(2023) Journal of Information Technology & Politics (March) (with Amir Abdul Reda and Amine Aboussalah).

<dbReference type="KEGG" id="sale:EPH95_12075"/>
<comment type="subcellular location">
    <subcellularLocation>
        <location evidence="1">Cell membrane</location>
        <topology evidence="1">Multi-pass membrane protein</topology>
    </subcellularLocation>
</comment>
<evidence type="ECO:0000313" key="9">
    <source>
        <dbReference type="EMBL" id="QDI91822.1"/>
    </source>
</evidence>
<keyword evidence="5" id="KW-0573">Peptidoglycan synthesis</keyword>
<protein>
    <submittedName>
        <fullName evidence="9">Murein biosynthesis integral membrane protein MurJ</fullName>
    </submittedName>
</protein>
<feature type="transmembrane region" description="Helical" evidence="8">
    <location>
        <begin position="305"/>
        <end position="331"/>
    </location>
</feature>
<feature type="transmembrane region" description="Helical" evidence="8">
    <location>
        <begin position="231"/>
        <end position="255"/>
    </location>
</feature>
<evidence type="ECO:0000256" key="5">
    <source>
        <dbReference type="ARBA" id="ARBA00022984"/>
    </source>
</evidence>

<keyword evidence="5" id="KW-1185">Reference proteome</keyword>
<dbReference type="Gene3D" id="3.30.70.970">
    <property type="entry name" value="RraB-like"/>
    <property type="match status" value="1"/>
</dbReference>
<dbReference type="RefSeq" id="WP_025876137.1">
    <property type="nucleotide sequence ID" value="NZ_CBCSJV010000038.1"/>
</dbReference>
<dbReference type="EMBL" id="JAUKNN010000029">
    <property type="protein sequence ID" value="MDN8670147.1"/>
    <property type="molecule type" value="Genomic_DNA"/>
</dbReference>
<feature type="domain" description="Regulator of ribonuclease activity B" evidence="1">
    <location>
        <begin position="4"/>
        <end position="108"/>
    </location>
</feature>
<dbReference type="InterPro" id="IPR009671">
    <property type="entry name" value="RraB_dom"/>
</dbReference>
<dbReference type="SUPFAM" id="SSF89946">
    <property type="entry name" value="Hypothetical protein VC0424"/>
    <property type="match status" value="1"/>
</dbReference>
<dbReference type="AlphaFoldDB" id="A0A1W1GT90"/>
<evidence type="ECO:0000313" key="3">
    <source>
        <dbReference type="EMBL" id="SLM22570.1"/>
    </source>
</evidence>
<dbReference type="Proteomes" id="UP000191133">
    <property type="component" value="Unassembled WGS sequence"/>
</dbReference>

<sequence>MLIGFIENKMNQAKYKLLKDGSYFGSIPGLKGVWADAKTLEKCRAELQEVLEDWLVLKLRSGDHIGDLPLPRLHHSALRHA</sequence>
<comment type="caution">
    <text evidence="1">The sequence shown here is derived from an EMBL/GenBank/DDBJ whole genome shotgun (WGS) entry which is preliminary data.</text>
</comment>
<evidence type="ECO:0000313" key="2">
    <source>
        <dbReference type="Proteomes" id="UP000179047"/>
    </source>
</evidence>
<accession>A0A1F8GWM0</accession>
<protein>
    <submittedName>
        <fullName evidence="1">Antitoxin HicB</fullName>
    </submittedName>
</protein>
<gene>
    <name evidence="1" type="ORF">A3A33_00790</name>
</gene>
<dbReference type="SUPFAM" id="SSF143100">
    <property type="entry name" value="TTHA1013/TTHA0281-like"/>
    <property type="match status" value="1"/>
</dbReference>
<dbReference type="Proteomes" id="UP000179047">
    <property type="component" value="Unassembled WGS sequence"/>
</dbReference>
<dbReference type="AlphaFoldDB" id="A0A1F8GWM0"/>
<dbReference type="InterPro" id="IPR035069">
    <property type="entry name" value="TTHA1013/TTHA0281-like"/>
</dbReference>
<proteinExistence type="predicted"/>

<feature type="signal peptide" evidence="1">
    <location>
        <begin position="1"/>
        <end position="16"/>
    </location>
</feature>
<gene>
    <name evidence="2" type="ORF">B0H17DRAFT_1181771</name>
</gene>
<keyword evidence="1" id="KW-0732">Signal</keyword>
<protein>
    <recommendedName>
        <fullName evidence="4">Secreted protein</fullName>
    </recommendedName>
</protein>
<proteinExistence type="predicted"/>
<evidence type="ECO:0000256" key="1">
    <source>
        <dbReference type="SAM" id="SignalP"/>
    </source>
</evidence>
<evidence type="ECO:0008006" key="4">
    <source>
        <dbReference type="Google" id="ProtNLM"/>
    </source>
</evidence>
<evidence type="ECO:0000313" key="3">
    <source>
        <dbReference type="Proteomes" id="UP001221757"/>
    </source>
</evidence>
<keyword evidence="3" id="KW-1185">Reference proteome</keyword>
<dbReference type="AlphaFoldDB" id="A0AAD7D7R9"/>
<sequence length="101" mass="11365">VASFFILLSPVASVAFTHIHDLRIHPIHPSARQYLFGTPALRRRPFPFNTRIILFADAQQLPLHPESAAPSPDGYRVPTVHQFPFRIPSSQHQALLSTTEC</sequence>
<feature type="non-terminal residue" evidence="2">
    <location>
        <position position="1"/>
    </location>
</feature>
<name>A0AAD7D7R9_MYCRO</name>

How did COVID-19 related movement restrictions impact sentiment toward refugees? Existing theories offer conflicting answers. On the one hand, contact theories suggest that movement restrictions might reduce casual interactions with refugees, leading to less negative sentiments. On the other hand, integrated threat theories suggest refugees may be perceived as a security threat and blamed for these movement restrictions in the first place. To gauge the effect of movement restrictions, we investigate the effect of physical isolation on sentiments toward refugees in Turkey by using a novel dataset. We use Google Mobility Reports’ measurements of movement and our measures of sentiments toward refugees using refugee-related tweets from Turkey. Statistical analysis shows that xenophobic sentiment generally decreased during the pandemic. Our study shows that different types of reduced mobility correlate with increased sympathy toward refugees: the more people stay at home, the more positive sentiments toward refugees they exhibit on Twitter. We conclude by proposing two possible causal mechanisms for these findings. The findings suggest that the absence of casual contact with refugees may yield less negative sentiment, and/or that a rally around the flag mechanism yields unprecedented levels of social solidarity in response to the pandemic.